News and Stories
KENYA MISSION 2006
We’ve been home about a week now from Naivasha, Kenya. We were a team of 19, a medical team to work at the sub-district hospital and Upendo Village (a rescue community for women and children with HIV/AIDS). It was our second mission and what a difference that made. We were welcomed with warm hugs, a reuniting of friends, especially for the 6 team members who went on the first mission a year ago.
The preparations for the mission were different this time. We packed and shipped a large container months prior to our arrival. It was full of much needed supplies for the hospital and Upendo Village. The container was in Kenya but due to bureaucracy it had not arrived while we were there on mission. In addition to the container, we also each had our trademark Diocese of Joliet duffel bag assigned to us as personal baggage. Much time and effort went in to packing these duffels, full of medicines, dressings, equipment – all needed items to help care for our brothers and sisters in Naivasha.
We came prepared and began our work. Our days began at 6:00 am, gathering for breakfast at 7:00. We started each day with scripture reading and prayer, praying for loved ones at home, for those who we would meet and care for in our day’s work ahead, for our fellow missioners, and for guidance and the grace to do "small things with great love." How important, but sometimes difficult, to spend the day giving to others without thinking of what we ourselves want and need. It is this grace that we prayed for.
Our work was challenging but rewarding. The hospital is very poor – necessary supplies are inferior or absent, the staff is required to work hard in very difficult situations. By government policy, the degree of patient care is based on their ability to pay. Yet we were able to work together, friendships were made, knowledge was shared, accomplishments were achieved. A total of 69 surgeries were completed. We were told this was a nine month back log of needed surgeries. The medical team worked in the pediatric ward, recovery room (a new venture due to our arrival), operating rooms, physical therapy, wound care, the female and male wards, maternity, outpatient, lab, infection control, spiritual counseling – we were everywhere and always eagerly welcomed and accepted.
As I think back to my own hospital experiences, my thoughts go to two areas. One is the male ward where I met Samuel, a little 13 year old boy. He broke his femur; his family did not have the money for the needed surgery. So Samuel was in traction, bedridden for 6 weeks, hoping his leg would heal, be straight and functional.
And I also think of the women in the female ward. This ward is divided into 4 cubes, 8 women per cube unless the single beds are shared by two patients due to overcrowding. The last cube was known as the “contagious ward”, a ward full of women with TB and/or AIDS. It has a back door that opens closest to the morgue and it is usually where the women go to next. How delighted I was on my last day to say goodbye to Jessica as she walked out with her brother at her side. I visited with her daily and she always told me “I’m getting stronger,” but I feared it was only wishful thinking. What a gift it was to see her leave the ward on her own two feet through a different door!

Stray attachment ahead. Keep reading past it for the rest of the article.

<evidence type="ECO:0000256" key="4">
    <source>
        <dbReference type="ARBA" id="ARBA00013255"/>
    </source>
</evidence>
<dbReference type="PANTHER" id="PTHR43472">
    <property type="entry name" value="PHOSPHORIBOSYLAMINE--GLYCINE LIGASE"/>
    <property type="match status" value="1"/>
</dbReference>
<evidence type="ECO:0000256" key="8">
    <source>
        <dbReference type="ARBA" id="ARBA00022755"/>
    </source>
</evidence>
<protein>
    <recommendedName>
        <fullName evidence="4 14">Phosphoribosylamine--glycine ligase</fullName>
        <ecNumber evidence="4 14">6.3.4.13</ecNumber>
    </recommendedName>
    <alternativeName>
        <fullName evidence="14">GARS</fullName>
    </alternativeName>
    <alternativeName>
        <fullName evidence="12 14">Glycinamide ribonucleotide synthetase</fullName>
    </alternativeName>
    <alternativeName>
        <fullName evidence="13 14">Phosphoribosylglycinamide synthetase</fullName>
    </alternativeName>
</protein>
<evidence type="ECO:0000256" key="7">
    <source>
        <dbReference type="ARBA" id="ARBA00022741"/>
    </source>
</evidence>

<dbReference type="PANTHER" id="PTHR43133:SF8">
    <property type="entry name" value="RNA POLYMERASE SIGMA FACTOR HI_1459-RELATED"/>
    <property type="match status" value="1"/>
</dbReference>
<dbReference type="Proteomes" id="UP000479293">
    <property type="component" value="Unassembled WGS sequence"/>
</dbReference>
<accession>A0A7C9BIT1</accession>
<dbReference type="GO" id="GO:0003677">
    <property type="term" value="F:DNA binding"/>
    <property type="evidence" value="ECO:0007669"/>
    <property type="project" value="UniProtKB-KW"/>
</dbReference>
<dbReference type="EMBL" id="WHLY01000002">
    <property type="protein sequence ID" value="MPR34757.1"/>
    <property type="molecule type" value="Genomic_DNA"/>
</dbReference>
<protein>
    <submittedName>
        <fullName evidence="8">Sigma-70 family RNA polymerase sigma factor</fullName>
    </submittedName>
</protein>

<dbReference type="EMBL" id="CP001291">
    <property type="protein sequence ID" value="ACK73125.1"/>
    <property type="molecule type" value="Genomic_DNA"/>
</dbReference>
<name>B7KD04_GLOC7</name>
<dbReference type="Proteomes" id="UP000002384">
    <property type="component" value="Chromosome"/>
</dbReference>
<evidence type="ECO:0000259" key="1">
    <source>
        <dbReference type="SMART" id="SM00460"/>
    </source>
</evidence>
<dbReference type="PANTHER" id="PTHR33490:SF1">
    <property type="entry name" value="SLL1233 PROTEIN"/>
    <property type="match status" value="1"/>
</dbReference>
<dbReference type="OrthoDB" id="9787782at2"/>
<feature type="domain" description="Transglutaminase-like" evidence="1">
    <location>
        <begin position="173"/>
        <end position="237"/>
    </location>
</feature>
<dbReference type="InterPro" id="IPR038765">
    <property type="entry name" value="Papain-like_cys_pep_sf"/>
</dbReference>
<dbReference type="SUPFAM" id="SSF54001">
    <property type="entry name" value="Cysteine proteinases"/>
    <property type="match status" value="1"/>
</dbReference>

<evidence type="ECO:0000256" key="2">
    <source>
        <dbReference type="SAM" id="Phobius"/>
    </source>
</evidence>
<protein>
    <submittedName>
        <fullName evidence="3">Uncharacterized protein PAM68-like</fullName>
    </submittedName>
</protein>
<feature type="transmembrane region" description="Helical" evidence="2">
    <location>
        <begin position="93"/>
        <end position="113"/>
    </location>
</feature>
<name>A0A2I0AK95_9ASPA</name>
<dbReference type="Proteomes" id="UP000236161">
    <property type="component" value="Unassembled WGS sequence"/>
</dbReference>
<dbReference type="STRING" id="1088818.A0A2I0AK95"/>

Upendo Village, (“upendo” means love in Swahili), across the street from the hospital, was a primary focus of our mission work. It is a community, directed and run by the Assumption Sisters of Nairobi, to aid, support, and comfort women and children with HIV/AIDS. Approximately 200 people were seen at the clinic sessions on Mondays and Fridays, mostly by our hardworking internist and infectious disease physician. We worked in 2 tents, one to triage and treat the patients, the other to dispense medications. On Thursday, part of the medical team traveled to a distant site where time was spent in a support group with the clients of Upendo Village that lived in the area. A highly nutritious grain product was dispensed and a mobile clinic was set up to see more patients.
On Tuesday and Wednesday, different members of the mission team went on home visits. This is a very important part of our mission work. We need to not only see our patients in a clinic or hospital setting, but to see and know how they live, to visit them in their homes. On one of the home visits, I met Angeline and her family. She is married and a mother of two young girls. She is 8 months pregnant and sick with AIDS, skin lesions present on her body. Her husband is HIV negative. Angeline was a victim of a rape (her only sexual encounter outside of her marriage). She became pregnant and HIV positive as a result of this sexual assault. She lost that child in a fire a few years ago. They live in a dark, dirt floor shack. She’s a beautiful woman, greeting us with the brightest, warmest smile as she invited us in her home. She loves her family, worries her husband may leave her, is concerned about her health, but lives a life full of strength, hope and faith. This is due to what Upendo Village has given her.
You see, Upendo Village is not a hospice program where death is a final outcome. They provide hope, love, services, and resources so those they care for can be strengthened and plan for their futures. They are shown that God loves them, wants them to have faith and hope and to be strong. It is for these reasons that we travel across 8 time zones to partner and work with this wonderful “Village of Love.”
We are all home now, adjusting to jet lag, reconnecting with our day to day lives, but not disconnecting with the past two weeks of mission. Already we are entertaining thoughts of our return next year, thinking about the supplies we will need, the new goals to work toward, what field of expertise to bring… We know the path will be shown to us as we continue to keep our brothers and sisters of Naivasha in our thoughts and prayers.
Mary Jane (and Vic) Trinkus